The elections of two hareidi-religious rabbis as the new Chief Rabbis of Israel reflects a deep split within religious-Zionist society, reports Sarah Eliash, who sat on the 150-member board that elected the rabbis.
It was not only hareidi-religious board members who supported hareidi candidates over religious-Zionist candidates, she explained in an interview with Arutz Sheva. “Our people crossed [party] lines,” she said.
“There are those who didn’t vote for religious-Zionist parties in the elections, either,” she noted.
There was particular opposition to Rabbi David Stav, she said. “They accused him of all that’s wrong with the world,” she said in frustration.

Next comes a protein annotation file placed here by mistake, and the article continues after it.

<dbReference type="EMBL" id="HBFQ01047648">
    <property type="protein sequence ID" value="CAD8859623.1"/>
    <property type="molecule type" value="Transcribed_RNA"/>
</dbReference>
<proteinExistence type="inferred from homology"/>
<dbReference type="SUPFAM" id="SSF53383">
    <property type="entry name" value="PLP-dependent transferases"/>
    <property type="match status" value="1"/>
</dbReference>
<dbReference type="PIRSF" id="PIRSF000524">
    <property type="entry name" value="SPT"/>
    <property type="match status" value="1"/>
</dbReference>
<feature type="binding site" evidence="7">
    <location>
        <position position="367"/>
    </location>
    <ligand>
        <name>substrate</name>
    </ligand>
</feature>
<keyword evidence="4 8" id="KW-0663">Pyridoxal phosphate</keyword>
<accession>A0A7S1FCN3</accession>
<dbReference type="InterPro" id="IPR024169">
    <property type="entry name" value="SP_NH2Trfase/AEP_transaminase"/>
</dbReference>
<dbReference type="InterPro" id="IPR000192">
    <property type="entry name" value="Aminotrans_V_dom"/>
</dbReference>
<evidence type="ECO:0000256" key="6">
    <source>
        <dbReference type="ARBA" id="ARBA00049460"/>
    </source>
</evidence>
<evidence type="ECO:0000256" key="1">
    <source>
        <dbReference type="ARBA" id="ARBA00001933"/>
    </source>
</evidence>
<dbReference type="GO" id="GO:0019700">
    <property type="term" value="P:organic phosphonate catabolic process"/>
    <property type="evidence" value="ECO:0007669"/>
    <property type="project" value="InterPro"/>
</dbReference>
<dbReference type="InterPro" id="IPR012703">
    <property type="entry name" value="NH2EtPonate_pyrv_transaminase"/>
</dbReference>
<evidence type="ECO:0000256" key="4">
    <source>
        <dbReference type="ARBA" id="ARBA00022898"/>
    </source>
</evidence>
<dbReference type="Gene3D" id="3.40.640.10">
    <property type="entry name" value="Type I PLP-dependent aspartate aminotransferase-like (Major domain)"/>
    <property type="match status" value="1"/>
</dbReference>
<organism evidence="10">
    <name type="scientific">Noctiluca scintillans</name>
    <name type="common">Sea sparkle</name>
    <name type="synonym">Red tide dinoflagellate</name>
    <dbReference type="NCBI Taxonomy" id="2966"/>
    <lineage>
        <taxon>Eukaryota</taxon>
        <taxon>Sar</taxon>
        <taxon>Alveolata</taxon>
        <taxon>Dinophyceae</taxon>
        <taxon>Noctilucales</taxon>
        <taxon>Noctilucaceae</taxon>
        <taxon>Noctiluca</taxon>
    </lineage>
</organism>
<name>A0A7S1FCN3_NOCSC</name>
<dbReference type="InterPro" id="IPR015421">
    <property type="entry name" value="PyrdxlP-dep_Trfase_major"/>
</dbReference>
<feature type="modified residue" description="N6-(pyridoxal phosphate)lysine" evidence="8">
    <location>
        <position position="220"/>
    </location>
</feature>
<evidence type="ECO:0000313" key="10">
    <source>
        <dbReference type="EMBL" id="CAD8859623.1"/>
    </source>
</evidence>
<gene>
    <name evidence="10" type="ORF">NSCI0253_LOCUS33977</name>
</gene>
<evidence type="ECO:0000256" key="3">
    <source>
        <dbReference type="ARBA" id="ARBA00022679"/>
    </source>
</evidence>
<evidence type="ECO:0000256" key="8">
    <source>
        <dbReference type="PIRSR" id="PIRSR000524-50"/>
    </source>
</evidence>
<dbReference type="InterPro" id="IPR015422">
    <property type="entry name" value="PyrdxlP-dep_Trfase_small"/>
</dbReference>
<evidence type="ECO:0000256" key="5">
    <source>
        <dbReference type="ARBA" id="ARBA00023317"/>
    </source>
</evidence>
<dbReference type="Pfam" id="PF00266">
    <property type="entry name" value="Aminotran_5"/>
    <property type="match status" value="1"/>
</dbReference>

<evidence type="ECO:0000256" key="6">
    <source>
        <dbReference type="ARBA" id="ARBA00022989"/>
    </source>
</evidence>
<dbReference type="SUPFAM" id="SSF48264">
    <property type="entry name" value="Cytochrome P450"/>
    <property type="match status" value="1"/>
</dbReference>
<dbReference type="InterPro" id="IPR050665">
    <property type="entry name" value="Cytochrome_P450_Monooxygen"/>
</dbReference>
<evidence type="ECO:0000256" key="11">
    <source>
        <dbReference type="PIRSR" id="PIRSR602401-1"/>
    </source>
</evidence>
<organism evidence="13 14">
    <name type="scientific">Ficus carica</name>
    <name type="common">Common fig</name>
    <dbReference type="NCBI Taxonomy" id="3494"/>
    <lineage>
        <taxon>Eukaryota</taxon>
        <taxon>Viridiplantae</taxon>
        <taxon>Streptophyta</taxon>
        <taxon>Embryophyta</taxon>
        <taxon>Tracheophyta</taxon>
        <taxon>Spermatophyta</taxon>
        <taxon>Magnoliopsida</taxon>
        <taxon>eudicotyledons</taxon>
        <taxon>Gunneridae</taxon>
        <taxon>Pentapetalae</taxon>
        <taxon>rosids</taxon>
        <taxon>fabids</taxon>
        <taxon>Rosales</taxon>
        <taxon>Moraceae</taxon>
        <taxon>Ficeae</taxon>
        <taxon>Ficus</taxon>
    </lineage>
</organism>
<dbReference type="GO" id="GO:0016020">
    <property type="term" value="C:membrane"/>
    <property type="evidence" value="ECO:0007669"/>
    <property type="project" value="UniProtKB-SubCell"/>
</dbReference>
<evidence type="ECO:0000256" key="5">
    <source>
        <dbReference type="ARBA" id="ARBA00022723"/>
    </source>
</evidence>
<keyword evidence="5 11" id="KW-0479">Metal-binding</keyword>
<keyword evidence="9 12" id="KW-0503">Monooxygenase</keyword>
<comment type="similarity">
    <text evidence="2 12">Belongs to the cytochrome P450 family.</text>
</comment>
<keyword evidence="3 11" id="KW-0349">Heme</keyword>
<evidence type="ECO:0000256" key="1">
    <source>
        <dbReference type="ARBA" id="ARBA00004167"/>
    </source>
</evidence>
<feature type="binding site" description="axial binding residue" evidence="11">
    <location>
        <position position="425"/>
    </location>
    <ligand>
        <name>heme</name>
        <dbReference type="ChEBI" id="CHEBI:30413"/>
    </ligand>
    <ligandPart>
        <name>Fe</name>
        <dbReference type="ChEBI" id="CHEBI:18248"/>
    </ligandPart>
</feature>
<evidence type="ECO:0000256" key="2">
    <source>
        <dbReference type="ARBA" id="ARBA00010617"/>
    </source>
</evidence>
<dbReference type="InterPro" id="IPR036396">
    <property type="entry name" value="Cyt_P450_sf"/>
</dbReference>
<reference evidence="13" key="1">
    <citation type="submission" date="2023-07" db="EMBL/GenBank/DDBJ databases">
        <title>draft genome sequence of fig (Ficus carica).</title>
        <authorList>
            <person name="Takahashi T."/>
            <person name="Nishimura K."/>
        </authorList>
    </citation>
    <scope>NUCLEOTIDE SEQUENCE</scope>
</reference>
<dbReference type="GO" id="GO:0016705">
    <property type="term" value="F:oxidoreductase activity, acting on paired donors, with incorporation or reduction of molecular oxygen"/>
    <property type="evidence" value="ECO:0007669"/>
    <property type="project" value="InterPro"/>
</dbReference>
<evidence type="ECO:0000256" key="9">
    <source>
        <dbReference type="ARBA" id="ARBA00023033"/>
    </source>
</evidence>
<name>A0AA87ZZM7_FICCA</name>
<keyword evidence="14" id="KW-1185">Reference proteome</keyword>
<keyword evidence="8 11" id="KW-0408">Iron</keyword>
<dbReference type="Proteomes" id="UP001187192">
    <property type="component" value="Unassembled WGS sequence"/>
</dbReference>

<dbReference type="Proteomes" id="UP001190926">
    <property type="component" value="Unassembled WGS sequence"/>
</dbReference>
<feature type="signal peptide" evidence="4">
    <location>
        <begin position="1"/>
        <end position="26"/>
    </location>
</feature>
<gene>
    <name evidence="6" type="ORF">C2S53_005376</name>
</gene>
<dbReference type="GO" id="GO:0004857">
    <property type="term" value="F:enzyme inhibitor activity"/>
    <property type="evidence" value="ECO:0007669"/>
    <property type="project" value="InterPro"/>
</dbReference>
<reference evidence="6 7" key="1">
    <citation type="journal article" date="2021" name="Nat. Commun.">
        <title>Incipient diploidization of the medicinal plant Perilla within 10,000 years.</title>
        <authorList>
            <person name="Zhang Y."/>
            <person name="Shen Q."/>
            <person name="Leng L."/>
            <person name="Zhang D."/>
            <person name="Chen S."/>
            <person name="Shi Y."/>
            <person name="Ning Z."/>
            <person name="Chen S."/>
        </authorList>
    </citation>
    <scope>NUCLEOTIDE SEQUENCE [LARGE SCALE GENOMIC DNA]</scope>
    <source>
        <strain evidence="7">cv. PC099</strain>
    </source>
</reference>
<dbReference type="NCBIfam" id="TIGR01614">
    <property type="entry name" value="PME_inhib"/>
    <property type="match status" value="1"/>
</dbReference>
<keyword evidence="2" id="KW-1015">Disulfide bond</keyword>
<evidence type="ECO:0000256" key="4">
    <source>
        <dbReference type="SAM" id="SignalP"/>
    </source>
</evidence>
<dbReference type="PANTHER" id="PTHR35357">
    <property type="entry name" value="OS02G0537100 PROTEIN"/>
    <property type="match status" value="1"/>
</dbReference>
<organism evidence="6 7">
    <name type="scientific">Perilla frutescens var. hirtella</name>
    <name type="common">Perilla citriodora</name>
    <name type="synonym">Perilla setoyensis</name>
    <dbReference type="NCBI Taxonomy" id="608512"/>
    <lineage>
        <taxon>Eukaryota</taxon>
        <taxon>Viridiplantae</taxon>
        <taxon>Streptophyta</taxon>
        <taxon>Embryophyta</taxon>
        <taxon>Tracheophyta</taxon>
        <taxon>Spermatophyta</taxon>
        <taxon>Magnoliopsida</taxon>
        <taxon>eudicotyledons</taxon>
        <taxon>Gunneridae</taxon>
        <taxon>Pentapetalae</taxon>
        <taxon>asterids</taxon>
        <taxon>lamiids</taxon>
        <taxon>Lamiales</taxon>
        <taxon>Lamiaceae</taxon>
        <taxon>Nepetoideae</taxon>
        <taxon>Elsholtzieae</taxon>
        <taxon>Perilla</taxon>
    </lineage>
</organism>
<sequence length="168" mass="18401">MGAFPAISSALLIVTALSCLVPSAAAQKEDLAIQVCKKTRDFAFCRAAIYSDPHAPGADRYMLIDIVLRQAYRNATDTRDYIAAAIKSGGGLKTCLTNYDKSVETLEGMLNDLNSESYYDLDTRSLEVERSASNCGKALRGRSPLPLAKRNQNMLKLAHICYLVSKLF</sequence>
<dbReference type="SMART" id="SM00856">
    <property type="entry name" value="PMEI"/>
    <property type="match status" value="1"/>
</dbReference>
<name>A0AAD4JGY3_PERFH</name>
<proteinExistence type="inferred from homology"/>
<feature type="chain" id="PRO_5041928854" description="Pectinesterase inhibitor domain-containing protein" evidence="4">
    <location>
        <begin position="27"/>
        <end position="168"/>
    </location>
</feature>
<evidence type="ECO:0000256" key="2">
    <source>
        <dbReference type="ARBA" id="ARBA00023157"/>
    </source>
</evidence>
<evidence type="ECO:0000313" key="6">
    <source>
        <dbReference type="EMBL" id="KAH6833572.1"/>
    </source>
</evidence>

Prior to the elections some rabbis called for Rabbi Stav to drop out of the race in order to add pressure on the government to allow Rabbi Yaakov Ariel to run, despite him being over the age limit of 70.
According to Eliash, that would not have helped. “I definitely think Rabbi Druckman recognized how problematic it was and wanted to unify the camp [by running Rabbi Ariel], but it was clear that if they ran Rabbi Ariel, then Rabbi Lau the father would have run, and he would have won,” she explained.
The results of the elections should lead to serious thought, she warned. “The religious-Zionist community was divided from within. That raises questions about our ability to keep working together,” she said.
“Our inability to put forth a candidate who would be accepted by the entire community reveals a deep rift within us. I hope that the Bayit Yehudi, which is just starting out, will learn from what happened and will work together,” she continued.
“If not,” she warned, “we will continue to lose.”